Germany eases citizenship rules for Nazi victims’ descendants

Legislation approved by Bundestag also bars anyone convicted of an antisemitic or bigoted act from receiving German citizenship

German Chancellor Angela Merkel delivers a speech during a plenary session at the Bundestag in Berlin, Germany, June 24, 2021. (AP Photo/Markus Schreiber)
German Chancellor Angela Merkel delivers a speech during a plenary session at the Bundestag in Berlin, Germany, June 24, 2021. (AP Photo/Markus Schreiber)

BERLIN — Germany on Friday passed legislation to naturalize some Nazi victims’ descendants who had previously been denied citizenship in what it called a symbolic step toward redressing past injustice.

The so-called “reparation citizenship” measure passed the Bundestag lower house of parliament with a large majority in a marathon session before the summer recess.

Lawmakers also updated the citizenship law to bar naturalization of people convicted of a racist, antisemitic or xenophobic act.

The first reform closes legal loopholes which had led to descendants of people who fled Nazi Germany to escape persecution having their applications for a German passport rejected.

“This is not just about putting things right, it is about apologizing in profound shame,” said Interior Minister Horst Seehofer when the government passed the draft law in March.

“It is a huge fortune for our country if people want to become German, despite the fact that we took everything from their ancestors.”

Illustrative: TV presenter Nick Ross poses with his British (L) and German passports at his home in London on November 5, 2018. (TOLGA AKMEN / AFP)

While Germany has long allowed descendants of persecuted Jews to reclaim citizenship, the lack of a legal framework meant many applicants were rejected before a rule change in 2019.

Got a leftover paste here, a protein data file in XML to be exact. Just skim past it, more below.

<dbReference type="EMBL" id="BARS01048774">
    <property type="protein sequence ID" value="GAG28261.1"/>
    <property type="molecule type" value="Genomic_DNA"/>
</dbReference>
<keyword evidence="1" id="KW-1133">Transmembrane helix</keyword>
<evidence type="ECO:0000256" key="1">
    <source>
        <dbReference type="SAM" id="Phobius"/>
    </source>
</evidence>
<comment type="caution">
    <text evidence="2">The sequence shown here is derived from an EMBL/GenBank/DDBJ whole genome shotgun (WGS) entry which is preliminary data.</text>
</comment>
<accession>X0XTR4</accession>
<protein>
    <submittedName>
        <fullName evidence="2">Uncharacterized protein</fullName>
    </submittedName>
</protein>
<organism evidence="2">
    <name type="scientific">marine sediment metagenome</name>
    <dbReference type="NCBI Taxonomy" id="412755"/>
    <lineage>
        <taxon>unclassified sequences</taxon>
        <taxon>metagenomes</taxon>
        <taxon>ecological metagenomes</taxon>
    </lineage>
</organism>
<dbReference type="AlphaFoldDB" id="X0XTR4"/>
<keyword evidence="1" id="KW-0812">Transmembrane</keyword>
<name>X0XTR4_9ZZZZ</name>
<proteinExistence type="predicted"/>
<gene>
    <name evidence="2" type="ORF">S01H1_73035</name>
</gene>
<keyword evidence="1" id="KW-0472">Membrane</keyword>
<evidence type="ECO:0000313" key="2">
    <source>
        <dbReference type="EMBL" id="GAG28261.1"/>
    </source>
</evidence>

Some were denied because their ancestors fled Germany and took on another nationality before their citizenship was officially revoked.

Others were rejected because they were born to a German mother and non-German father before April 1, 1953.

Passing the 2019 decree into law puts beneficiaries on a firmer legal footing.

Applications for the passport will be free and beneficiaries may retain other citizenships.

Those interested must present proof that their ancestors were persecuted in Germany under Adolf Hitler between 1933 and 1945 or belonged to a persecuted group including Jews and Sinti and Roma as well as political dissidents and the mentally ill.

Germany’s Central Council of Jews, which had long campaigned for a statutory right, called the measure to ease citizenship rights “long overdue.”

“At the same time, Germany is accepting responsibility to ensure that Jews can live safely in this country” with the hate crime statute, said the Council’s president Josef Schuster in a statement.

Josef Schuster, the president of the Central Council of Jews in Germany, attends a press conference in Frankfurt on November 30, 2014. (AP Photo/Michael Probst,)

The difficulties for some in using ancestry claims for citizenship came into focus partly due to the sharp rise in number of applications from Britons evoking Nazi persecution of their ancestors, after the UK voted to leave the European Union.

From 43 such applications in 2015, the number had soared to 1,506 in 2018, according to interior ministry figures.

In 2019, Austria also changed its citizenship law to allow the children, grandchildren and great-grandchildren of those who fled the Nazis to be naturalised.

Previously, only Holocaust survivors themselves had been able to obtain Austrian nationality.

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